United Opts For $43 Billion Worth Of New Boeing Airliners


United Airlines announced today (Dec. 13) it has booked a 200-plane order with Boeing, split evenly between 737 Maxes and 787 Dreamliners. The order is pegged at $43 billion and is said to support post-pandemic growth at the airline, replacing older, less-fuel-efficient aircraft.

The Max order actually includes 44 aircraft that were included as now-exercised options from an earlier order. Those will be delivered in the 2024 to 2026 time frame, while the remaining new-order aircraft will be turned over in 2027 and 2028. United currently has orders for a total of 443 Maxes, according to a Reuters report.

The 787 Dreamliner order reflects United’s confidence in a resurgence of international long-haul travel. The largely composite Dreamliner offers greater passenger comfort on long flights due to lower cabin altitudes and greater cabin humidity levels, both enabled, in part, by the composite airframe components.

Deliveries of the Dreamliners are expected to stretch out from 2024 to 2032 and will include 787-8, -9 and -10 variants. United CEO Scott Kirby said one part of the decision to go with Boeing products is the effect of fleet commonality on pilot training, both initial and recurrent. United already has a substantial 787 fleet, and he said, “When we’re trying to bring on 2,500 pilots a year and grow the airline, introducing a new fleet type slows that down dramatically.”

United plans to replace its entire 767 fleet with 787s by 2030 as well as cutting into the number of 777s. Resulting increases in fuel efficiency will not only save the airline money but also reduce per-seat carbon emissions per seat by about 25 percent across the board, according to United.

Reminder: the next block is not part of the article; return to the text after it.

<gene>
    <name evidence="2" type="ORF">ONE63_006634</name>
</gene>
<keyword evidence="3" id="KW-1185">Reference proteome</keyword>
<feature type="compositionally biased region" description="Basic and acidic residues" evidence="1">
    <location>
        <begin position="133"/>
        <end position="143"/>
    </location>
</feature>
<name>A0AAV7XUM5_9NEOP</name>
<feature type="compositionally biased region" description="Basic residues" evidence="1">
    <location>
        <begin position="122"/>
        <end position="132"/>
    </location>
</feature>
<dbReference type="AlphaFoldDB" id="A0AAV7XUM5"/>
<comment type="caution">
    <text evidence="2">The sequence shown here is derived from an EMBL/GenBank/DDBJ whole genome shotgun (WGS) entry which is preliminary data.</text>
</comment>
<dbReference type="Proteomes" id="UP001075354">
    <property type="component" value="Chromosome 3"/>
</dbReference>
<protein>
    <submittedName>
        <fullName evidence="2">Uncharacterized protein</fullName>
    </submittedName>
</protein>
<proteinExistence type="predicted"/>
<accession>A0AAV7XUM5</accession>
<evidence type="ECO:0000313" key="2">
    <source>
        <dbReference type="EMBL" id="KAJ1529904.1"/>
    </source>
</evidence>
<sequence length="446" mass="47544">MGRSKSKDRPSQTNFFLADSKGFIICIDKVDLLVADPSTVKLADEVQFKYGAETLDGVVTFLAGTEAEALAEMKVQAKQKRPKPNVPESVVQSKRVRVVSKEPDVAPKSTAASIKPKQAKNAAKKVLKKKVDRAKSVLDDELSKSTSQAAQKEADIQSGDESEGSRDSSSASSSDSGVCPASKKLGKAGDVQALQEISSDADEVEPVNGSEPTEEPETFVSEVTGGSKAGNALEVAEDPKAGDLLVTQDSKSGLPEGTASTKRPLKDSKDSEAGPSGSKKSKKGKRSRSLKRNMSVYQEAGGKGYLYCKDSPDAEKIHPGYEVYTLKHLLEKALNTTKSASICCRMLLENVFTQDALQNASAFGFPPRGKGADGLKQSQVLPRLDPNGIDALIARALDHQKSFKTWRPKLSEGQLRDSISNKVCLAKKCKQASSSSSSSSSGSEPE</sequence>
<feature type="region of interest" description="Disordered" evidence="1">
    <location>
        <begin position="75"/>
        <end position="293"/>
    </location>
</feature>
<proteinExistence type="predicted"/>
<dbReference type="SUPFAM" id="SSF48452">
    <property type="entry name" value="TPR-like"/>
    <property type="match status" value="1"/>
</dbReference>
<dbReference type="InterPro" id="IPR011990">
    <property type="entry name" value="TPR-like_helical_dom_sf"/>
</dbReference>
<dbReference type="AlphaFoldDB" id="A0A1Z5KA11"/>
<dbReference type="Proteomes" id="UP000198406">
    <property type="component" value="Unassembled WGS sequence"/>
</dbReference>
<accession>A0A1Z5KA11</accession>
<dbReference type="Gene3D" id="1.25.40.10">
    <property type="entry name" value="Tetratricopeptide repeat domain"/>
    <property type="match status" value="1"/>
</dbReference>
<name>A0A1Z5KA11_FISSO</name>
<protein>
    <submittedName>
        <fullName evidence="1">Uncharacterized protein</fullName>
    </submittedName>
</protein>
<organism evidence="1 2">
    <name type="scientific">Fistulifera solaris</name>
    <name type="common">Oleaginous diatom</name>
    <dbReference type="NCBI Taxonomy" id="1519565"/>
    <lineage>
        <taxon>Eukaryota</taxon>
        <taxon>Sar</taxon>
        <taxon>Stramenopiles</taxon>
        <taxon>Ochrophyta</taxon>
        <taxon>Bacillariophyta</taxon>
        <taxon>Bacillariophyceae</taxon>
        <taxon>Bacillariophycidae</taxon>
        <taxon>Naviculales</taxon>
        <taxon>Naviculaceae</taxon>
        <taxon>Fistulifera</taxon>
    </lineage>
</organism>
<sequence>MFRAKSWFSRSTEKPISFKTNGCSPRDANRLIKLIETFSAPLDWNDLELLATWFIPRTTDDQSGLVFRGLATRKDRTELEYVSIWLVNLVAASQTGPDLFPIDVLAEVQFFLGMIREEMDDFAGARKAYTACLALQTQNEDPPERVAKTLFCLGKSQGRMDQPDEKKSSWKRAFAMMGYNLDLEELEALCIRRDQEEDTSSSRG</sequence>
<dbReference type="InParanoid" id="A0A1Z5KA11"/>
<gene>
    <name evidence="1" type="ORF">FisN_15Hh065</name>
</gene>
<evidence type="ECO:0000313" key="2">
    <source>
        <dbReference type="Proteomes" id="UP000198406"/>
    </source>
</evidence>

Mark Phelps
Mark Phelps is a senior editor at AVweb. He is an instrument rated private pilot and former owner of a Grumman American AA1B and a V-tail Bonanza.

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  1. I knew it would have to include something about reduction in per person carbon emissions. Maybe the passengers will breathe slower and shallower so they don’t expel as much C02. Got to get those woke strokes in at every opportunity.

    • Sorry Dale, but nothing “woke” about it. Their main goal is reducing fuel consumption, which goes directly to the airline’s bottom line. Less fuel burned means lower CO2 emissions, a nice bonus for the PR folks.

  2. Agreed.

    I don’t care about CO2 but if I was running an airliner, fuel consumption would be of high importance. Less fuel is less CO2. Just a side effect.

  3. Better fuel economy is less CO2 per flight or distance. Per seat emissions is the woke term. If United sees potential for lots of business travelers, there’ll be fewer seats, like the High-J 767’s crossing the Atlantic.